Toronto, Jan 19 (Reuters) - Mike Babcock coached Canada to men’s ice hockey gold at both the 2010 Vancouver and 2014 Sochi Winter Games and he will be back behind the bench again during the Pyeongchang Olympics.
But it will be 14 time zones away and Babcock’s focus will be on team not country as his Toronto Maple Leafs slog through February’s NHL games dreaming of a Stanley Cup instead of plotting a path to an Olympic gold medal hat-trick.
Although the NHL wanted no part of the Pyeongchang Games, cutting ties after participating in five Olympics, Babcock makes no apologies for saying there is no place he would rather be than in South Korea on Feb. 9 when the Olympic flame is lit.
“I’ve got to tell you, I’m jealous,” Babcock told Reuters. “Going to the Olympics is one of the greatest things you can ever do, I wish we were going but we’re not going and so someone else gets an opportunity.
“That’s a great opportunity for the people that get to go so for them I think it is fantastic.”
For these Olympics that opportunity falls to former Vancouver Canucks head coach Willie Desjardins and a collection of NHL castoffs.
The names and Hall of Fame pedigrees may be vastly different from the Crosbys and Gretzkys who have donned the Maple Leaf since 1998 but the Canadian goal and mindset remain the same - Olympic gold.
“It’s different but the competition is going to be at the level they’re at so if you were putting a team together like this and you were playing against the competition we played it would be different,” Babcock said.
“But what you are doing is playing against teams that were put together similar to you, so to me you are going to have an opportunity.
“You’ve got Burkey (general manager Sean Burke) and his staff, Scott Salmond, Dave King, you’ve got Willie Desjardins, these are real good hockey people and they are going to do a real good job for Canada and they are going to give us every opportunity to have success.”
One of Canada’s most accomplished coaches and a brilliant hockey mind, for Babcock the disappointment over the Pyeongchang Games was as much about losing a earning opportunity as winning another gold medal.
If international hockey is the sport’s hall of higher education than Babcock might well qualify as the sport’s smartest man.
Before the 2002 Salt Lake City Games, Babcock, then coaching Cincinnati in one of hockey’s minor leagues, approached Hockey Canada asking if he could look in on a men’s Olympic hockey camp.
He has since gone on to steer Canada to back-to-back Olympic gold, a World Cup of Hockey crown, a world championship and a world junior championship.
Those experience have also shaped Babcock’s success as an NHL coach, hoisting the Stanley Cup with the Detroit Red Wings.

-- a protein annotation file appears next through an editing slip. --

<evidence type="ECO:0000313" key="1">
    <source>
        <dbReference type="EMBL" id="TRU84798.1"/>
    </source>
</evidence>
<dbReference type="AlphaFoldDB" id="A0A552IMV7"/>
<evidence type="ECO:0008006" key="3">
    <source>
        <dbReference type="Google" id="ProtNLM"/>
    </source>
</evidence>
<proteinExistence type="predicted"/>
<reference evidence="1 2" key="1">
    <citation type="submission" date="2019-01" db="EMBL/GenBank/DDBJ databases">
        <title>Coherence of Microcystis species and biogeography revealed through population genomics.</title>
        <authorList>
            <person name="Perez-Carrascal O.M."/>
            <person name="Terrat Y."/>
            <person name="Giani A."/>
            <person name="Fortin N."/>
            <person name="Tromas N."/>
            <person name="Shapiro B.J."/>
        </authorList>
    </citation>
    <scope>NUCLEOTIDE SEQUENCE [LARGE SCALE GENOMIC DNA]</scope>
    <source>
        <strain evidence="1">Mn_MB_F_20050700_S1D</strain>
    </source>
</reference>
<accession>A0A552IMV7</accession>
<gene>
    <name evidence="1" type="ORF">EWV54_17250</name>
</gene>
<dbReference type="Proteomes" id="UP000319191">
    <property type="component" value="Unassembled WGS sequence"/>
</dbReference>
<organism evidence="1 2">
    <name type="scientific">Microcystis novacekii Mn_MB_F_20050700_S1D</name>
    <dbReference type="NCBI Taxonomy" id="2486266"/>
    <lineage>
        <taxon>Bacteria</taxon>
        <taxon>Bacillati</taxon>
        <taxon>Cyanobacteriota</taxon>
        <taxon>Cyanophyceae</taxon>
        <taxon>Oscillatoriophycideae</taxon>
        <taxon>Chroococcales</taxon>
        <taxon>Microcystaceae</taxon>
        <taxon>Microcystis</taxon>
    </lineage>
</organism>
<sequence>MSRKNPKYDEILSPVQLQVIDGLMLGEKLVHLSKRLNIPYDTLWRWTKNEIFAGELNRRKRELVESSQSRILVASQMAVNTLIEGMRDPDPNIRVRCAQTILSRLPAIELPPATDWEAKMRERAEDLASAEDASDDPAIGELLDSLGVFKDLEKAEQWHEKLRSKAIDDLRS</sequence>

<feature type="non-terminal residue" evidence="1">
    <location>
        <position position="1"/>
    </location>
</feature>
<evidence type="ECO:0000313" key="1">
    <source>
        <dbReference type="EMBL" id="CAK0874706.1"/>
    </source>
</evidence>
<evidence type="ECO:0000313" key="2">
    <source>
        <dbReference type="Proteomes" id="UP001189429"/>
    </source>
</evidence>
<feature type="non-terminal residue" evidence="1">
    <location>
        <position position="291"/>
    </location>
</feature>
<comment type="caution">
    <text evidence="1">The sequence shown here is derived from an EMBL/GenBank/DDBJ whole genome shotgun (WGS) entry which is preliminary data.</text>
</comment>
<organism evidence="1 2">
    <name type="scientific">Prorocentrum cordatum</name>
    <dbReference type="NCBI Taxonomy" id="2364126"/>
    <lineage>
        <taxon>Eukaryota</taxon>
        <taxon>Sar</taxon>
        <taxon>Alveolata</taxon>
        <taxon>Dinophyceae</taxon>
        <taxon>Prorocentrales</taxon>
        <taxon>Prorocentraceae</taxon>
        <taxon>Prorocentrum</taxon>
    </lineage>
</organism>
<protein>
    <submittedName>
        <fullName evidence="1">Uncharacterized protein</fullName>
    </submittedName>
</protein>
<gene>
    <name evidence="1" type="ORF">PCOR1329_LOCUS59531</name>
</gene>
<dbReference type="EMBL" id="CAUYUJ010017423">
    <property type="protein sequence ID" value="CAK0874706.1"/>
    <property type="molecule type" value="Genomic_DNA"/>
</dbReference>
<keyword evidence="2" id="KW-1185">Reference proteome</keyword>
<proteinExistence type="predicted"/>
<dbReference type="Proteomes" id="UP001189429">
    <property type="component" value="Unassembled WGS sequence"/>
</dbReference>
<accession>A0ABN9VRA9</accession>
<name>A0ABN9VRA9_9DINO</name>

“You learn a ton (from international hockey),” said Babcock, who has degrees in physical education and sports psychology from McGill University. “You learn from the best players, the best coaches.
“I got to be around great, great NHL coaches, international coaches and great players.
“You get better, the preparation you put into it makes you better so to me it was a real valuable growing experience and energiser.”
Having signed a reported eight-year $50 million deal in 2015 to coach the Maple Leafs Babcock is unlikely to be spotted in the unemployment line anytime soon.
If, however, you want to find Babcock during the Olympics you might well start in the TV room.
Olympics are made up of individual moments and for Babcock his enduring memory came not in the hockey arena but the curling rink.
“In Vancouver one of the things that stands out and I will never forget as long as I live,” Babcock said.
“I went to watch Kevin Martin in the gold medal game in curling and to watch the ice water run through his veins and watch him deliver like that and then he went by me going to the podium and gave me the nod like, ‘it’s your turn tomorrow’. That experience in itself was unbelievable.”
Described as direct and thoughtful Babcock did not need much time to consider the question of whether NHL players will be back on Olympic ice.
“Yep, I see a way back and I am hopeful,” said Babcock without a hint of hesitation. “The reality is, it is an unbelievable event and you would like to be involved in it, I just feel totally blessed that when it was my turn that opportunity was made available.
“To me that’s what makes it so spectacular, you get a chance to go and share these events with other athletes is something you never ever forget.
“It’s bigger than yourself, it’s bigger than hockey, I think it is the greatest sporting event in the world.” (Editing by Ed Osmond)